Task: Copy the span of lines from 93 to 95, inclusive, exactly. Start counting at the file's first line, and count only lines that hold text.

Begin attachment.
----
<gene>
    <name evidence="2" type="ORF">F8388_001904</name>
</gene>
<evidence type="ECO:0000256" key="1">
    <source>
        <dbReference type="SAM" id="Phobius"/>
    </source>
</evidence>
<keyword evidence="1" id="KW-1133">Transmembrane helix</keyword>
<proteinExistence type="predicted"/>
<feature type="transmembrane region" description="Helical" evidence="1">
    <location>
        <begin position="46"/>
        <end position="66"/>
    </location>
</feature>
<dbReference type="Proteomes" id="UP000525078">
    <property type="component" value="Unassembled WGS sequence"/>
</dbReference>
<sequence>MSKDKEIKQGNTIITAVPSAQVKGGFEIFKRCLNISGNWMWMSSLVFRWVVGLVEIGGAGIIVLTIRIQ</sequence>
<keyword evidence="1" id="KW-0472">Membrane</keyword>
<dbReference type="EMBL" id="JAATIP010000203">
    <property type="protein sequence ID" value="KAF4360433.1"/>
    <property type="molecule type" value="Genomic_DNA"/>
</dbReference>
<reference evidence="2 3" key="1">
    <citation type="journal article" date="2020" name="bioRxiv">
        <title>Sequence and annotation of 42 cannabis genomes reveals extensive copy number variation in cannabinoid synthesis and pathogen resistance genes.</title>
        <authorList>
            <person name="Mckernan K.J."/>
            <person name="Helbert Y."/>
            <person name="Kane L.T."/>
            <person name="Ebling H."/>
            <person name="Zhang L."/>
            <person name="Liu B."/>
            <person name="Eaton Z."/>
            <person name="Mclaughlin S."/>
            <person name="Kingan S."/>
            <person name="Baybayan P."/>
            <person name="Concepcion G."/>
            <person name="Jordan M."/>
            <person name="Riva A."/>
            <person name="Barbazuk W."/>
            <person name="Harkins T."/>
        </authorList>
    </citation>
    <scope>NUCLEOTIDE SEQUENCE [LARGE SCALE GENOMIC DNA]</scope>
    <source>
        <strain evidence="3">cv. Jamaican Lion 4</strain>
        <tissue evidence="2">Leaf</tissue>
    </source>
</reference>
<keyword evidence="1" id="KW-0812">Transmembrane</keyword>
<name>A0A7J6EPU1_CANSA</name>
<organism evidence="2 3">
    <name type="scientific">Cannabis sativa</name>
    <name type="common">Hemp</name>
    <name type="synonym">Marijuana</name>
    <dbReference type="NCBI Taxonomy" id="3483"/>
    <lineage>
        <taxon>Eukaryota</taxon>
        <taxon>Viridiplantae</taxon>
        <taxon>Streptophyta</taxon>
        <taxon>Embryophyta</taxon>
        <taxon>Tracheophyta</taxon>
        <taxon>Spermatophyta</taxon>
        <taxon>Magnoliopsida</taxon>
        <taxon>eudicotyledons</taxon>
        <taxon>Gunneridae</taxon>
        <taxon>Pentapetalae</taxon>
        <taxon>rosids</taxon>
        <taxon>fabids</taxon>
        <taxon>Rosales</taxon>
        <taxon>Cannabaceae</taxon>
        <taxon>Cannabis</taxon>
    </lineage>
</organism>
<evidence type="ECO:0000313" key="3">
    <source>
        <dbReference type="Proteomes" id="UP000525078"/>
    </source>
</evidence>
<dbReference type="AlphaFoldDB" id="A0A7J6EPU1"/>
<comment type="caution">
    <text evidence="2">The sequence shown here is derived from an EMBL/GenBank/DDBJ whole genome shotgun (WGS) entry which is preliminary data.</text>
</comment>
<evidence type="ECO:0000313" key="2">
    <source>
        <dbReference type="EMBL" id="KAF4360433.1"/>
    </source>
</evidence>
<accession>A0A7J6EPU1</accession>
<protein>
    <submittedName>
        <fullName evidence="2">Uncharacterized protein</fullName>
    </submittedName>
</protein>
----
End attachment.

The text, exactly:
<protein>
    <submittedName>
        <fullName evidence="2">Uncharacterized protein</fullName>